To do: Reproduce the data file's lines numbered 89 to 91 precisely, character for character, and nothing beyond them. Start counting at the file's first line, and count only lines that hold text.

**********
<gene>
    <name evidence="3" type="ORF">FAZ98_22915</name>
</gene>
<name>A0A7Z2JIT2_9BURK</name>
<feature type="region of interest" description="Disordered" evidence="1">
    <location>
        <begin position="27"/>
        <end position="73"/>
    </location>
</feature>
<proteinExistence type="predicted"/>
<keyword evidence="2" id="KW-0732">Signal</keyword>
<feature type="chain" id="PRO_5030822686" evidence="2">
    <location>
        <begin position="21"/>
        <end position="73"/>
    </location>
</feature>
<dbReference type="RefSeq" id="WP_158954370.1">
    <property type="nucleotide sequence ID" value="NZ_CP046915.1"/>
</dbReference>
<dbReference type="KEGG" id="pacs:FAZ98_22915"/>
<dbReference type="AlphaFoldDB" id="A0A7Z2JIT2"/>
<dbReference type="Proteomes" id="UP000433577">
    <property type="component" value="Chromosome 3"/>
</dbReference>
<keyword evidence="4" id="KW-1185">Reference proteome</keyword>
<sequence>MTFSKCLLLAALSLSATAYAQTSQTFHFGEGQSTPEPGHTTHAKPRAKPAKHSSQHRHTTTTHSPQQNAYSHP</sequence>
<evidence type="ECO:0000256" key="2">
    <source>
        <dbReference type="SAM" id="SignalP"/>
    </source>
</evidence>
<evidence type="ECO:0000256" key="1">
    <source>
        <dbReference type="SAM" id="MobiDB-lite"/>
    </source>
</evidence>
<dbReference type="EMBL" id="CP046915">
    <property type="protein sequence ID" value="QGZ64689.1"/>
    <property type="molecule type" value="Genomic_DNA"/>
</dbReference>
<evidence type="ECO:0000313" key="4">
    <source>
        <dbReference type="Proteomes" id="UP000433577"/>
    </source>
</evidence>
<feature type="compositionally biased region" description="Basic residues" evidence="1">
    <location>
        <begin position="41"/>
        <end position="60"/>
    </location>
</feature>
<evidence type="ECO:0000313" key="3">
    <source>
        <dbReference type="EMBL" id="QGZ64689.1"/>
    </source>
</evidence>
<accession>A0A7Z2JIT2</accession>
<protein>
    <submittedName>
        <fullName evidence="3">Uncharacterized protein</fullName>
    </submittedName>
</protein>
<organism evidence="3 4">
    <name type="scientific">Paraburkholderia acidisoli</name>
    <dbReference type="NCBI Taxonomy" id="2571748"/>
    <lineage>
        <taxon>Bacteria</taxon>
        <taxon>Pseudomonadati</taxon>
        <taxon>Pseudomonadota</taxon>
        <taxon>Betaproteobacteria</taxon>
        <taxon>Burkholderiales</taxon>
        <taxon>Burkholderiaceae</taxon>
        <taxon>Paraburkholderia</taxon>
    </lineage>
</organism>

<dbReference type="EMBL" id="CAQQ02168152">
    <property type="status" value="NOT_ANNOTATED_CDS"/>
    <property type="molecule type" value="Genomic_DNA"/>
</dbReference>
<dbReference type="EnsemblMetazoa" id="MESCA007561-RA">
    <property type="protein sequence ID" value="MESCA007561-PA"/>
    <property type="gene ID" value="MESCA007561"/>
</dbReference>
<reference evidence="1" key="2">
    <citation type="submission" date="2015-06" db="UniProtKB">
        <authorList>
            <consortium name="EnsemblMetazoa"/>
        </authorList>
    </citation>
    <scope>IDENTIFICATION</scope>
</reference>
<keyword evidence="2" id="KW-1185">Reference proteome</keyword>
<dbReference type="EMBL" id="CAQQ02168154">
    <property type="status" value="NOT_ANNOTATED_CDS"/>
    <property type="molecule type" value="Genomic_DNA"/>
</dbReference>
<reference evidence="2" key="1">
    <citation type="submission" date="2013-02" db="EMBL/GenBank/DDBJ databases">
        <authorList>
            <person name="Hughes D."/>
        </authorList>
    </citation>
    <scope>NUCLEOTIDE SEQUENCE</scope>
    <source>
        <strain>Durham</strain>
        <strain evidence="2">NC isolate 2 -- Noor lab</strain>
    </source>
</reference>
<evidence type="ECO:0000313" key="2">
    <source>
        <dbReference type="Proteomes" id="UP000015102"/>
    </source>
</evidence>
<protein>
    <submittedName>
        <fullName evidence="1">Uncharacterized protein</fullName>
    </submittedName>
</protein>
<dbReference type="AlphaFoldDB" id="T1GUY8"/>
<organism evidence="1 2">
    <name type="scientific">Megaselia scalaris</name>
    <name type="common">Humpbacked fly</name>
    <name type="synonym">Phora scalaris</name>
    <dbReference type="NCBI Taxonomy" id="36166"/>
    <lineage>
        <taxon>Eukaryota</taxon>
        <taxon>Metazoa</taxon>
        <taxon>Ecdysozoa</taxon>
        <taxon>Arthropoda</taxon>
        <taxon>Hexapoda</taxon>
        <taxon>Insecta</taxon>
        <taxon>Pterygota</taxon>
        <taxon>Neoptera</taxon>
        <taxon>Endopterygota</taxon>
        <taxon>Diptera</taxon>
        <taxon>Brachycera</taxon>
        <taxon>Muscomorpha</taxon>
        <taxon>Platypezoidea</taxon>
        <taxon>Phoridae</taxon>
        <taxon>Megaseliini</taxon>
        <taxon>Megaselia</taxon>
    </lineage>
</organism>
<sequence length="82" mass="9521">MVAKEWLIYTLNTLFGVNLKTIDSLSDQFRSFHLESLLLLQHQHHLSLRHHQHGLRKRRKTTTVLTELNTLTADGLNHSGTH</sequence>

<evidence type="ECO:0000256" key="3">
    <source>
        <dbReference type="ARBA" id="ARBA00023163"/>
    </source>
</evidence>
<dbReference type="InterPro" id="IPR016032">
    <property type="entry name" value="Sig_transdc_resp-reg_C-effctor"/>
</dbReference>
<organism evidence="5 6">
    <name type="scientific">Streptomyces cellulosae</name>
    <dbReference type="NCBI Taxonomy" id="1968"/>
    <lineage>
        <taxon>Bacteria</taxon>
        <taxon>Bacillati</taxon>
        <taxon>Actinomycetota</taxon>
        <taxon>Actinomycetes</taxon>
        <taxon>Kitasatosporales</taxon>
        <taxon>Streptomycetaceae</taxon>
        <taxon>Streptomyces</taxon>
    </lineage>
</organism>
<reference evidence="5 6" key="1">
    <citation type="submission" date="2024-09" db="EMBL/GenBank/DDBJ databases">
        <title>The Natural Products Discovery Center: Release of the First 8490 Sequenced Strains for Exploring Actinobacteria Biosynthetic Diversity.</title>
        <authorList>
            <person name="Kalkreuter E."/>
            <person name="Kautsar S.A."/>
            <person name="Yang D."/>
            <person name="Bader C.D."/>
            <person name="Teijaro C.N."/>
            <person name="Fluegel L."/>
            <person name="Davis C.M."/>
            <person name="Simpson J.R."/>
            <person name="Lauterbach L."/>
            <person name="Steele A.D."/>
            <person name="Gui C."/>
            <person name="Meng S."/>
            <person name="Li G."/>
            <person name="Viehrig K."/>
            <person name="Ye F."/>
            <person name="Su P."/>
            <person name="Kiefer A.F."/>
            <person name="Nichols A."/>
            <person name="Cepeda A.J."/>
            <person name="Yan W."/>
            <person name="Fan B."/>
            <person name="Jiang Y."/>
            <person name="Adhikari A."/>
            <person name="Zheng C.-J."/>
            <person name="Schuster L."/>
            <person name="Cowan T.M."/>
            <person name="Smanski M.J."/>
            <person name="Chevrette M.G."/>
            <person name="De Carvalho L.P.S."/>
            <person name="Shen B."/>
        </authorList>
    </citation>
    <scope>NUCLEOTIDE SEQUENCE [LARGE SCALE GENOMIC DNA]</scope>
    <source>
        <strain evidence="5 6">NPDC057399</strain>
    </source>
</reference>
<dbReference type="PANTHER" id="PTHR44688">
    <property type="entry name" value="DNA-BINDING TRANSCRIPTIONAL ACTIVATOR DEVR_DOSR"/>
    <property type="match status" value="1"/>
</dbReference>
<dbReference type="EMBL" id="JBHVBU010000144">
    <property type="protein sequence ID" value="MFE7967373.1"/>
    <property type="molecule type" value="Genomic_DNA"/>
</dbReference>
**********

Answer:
            <consortium name="EnsemblMetazoa"/>
        </authorList>
    </citation>